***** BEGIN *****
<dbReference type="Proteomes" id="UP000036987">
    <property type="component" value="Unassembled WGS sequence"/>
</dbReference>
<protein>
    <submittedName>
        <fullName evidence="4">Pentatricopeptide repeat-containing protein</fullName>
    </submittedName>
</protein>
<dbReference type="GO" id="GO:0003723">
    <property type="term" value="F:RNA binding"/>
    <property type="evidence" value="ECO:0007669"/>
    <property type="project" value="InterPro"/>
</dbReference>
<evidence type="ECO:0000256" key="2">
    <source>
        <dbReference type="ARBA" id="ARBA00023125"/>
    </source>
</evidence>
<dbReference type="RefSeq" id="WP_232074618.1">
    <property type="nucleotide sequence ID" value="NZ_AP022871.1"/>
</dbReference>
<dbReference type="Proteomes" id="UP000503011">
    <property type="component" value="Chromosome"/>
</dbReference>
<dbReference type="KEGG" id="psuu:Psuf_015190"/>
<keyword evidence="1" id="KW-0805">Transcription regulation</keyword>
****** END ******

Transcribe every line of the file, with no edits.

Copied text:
<dbReference type="Proteomes" id="UP000036987">
    <property type="component" value="Unassembled WGS sequence"/>
</dbReference>
<protein>
    <submittedName>
        <fullName evidence="4">Pentatricopeptide repeat-containing protein</fullName>
    </submittedName>
</protein>
<dbReference type="GO" id="GO:0003723">
    <property type="term" value="F:RNA binding"/>
    <property type="evidence" value="ECO:0007669"/>
    <property type="project" value="InterPro"/>
</dbReference>
<evidence type="ECO:0000256" key="2">
    <source>
        <dbReference type="ARBA" id="ARBA00023125"/>
    </source>
</evidence>
<dbReference type="RefSeq" id="WP_232074618.1">
    <property type="nucleotide sequence ID" value="NZ_AP022871.1"/>
</dbReference>
<dbReference type="Proteomes" id="UP000503011">
    <property type="component" value="Chromosome"/>
</dbReference>
<dbReference type="KEGG" id="psuu:Psuf_015190"/>
<keyword evidence="1" id="KW-0805">Transcription regulation</keyword>